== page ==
For example, SignalCorrect software from Textronix, combined with the company’s TSC70902 calibration source, which works with the DPO/MSO70000 real-time oscilloscope, simplifies the process of characterizing and de-embedding the effects of cables, fixtures and other interconnects for more accurate and repeatable high-speed signal measurement results.
Various types of interconnects, such as cables, fixtures, adapters or RF switches, are used to connect the signals on a device under test (DUT) to an oscilloscope. As signal speeds increase, interconnects impact signal characteristics and can lead to distorted eye shapes due to effects such as ISI, parasitics, delay, impedance mismatch, losses and variability. In the past, characterizing and de-embedding interconnects required expert know-how and the use of expensive specialized equipment. But these newer tools let even novice engineers quickly and easily perform these tasks using a standard, high-speed, real-time oscilloscope.
SignalCorrect provides step-by-step guidance from initial setup through to measuring insertion loss and creating and applying filters. The software is designed for intuitive operation with a friendly GUI and detailed information that guides the user through the process using both text and graphical content. The software supports creation of multiple filters from a single measurement and enables comparison of raw waveforms with different filter designs.
As for the stand-alone TCS70902 calibration source, it uses a compact form factor for placement closer to the interconnect under test (IUT) for more accurate measurements. Two 9-psec fast edge outputs enable dual input measurements and full de-embed of single-ended, differential and common mode signals. This fast rise time lets users characterize at speeds beyond 50 GHz.
Another problem exacerbated by modern high-speed signal designs is crosstalk. Increased speeds in data communications systems has led to higher data rates and parallel data lanes, which are placed closer together. The combination of higher bit rates and tightly spaced lines leads to an increased amount of crosstalk. As a result, crosstalk is becoming a more significant problem. Power supplies are also an important component. They can create interference on the data lanes they drive in the form of noise and jitter, and they themselves can be susceptible to data-dependent noise, such as simultaneous switching noise, which leads to ground bounce.
One solution to crosstalk comes from Keysight Technologies in the form of their N8833A and N8833B crosstalk analysis applications to assist in the diagnosis of crosstalk. The application detects and quantifies the presence of crosstalk, and it can also determine which aggressor signals are primarily responsible. The application can go one step further by actually removing the crosstalk from the victim waveform so engineers can visually compare the original waveform with the clean waveform side by side. Engineers can also compare the results from other scope analysis tools, such as real-time eye diagrams or jitter analysis, giving them a direct way of quantifying the amount of improvement they can expect by mitigating the different sources of crosstalk.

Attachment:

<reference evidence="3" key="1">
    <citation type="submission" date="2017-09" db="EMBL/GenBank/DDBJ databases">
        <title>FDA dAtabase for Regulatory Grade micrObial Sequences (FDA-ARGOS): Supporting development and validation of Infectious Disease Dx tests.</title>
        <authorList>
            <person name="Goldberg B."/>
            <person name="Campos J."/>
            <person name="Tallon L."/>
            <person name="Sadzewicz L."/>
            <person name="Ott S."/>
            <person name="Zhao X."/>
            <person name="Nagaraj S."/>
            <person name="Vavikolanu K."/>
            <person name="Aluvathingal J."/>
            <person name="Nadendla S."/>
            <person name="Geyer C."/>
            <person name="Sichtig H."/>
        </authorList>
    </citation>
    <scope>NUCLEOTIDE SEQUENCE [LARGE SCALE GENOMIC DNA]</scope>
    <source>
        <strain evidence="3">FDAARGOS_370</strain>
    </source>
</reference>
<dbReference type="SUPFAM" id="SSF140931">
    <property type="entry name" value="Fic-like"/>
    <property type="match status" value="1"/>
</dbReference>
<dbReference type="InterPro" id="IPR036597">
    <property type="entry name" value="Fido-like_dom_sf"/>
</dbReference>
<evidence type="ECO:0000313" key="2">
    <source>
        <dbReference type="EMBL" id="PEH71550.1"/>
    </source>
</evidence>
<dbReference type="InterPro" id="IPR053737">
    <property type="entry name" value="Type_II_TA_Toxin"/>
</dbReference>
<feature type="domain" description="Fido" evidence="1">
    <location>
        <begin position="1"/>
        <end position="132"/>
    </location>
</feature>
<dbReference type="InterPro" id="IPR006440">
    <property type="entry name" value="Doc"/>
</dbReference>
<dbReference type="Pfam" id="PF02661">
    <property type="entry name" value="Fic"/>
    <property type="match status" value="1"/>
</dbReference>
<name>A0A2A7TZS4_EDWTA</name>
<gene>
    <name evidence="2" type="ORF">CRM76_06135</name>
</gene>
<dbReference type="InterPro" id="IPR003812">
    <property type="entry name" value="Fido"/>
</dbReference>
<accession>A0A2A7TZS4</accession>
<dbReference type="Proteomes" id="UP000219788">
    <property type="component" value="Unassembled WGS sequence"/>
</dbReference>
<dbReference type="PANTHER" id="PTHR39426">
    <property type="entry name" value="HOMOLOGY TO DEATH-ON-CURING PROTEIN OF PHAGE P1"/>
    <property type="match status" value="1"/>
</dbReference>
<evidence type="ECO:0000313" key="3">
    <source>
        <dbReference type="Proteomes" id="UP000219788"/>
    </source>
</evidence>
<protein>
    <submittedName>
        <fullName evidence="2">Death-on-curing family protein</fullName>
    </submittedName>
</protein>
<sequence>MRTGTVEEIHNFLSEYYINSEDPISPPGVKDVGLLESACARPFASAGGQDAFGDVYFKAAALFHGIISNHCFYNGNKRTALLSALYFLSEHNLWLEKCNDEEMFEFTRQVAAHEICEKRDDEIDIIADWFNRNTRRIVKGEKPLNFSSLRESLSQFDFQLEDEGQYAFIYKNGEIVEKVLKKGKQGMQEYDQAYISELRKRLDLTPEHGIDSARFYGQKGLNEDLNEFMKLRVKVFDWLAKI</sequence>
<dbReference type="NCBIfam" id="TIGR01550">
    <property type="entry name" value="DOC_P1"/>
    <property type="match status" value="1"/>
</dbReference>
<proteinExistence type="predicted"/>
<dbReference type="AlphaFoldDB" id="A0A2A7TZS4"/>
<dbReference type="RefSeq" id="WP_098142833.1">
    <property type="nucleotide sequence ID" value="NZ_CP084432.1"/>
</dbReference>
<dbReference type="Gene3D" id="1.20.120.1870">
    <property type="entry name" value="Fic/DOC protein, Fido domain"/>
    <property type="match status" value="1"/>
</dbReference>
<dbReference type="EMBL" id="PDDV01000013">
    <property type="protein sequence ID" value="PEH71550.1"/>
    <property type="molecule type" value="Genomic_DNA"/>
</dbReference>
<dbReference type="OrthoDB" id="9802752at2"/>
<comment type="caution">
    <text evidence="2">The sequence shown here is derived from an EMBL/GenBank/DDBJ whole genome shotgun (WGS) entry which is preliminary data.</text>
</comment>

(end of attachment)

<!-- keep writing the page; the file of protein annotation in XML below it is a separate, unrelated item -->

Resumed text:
The crosstalk analysis application can provide a lot of valuable insight into the design. For instance, it can help engineers determine the margins the design would recover without the crosstalk. It can also help determine if a signal that fails design specification can pass without the crosstalk. This can lead to important design decisions such as whether or not it is worth spending the time and effort to improve the crosstalk effect or where in the design to improve.
The crosstalk analysis application can analyze up to four signals (aggressors or victims) at the same time. No additional simulation inputs or files are required. It can handle different types of crosstalk including transmission line near-end crosstalk (NEXT) and far-end crosstalk (FEXT) as well as power supply aggressors, including power supply induced jitter (PSIJ), voltage-dependent amplitude noise, and simultaneous switching network.
Some tools are designed for a specific application. For example, Teledyne LeCroy’s new QPHY-HDMI2 and QPHY-eDP expand the company’s automated transmitter test solutions for display standards to include HDMI Version 2.0 and Embedded DisplayPort.
The software option for the WaveMaster/SDA/DDA 8 Zi series of oscilloscopes offers a concise set of validation/verification and debug tools written in accordance with version 2.0 of the HDMI electrical test specification. HDMI test modes cover amplitude, timing and jitter parameters. In addition to standard eye pattern and jitter tests for HDMI 2.0, the SDA real-time test equipment platform provides a complete set of amplitude and jitter measurements as defined in the HDMI specification.
The QPHY-eDP software option provides an automated test environment for running all of the real-time oscilloscope tests for sources in accordance with Version 1.4a of the Video Electronics Standards Association (VESA) Embedded DisplayPort PHY Compliance Test Guideline. QPHY-eDP supports testing at up to 5.4 Gb/sec for full coverage of all bit rates included in the eDP 1.4 compliance test guideline.
Rohde & Schwarz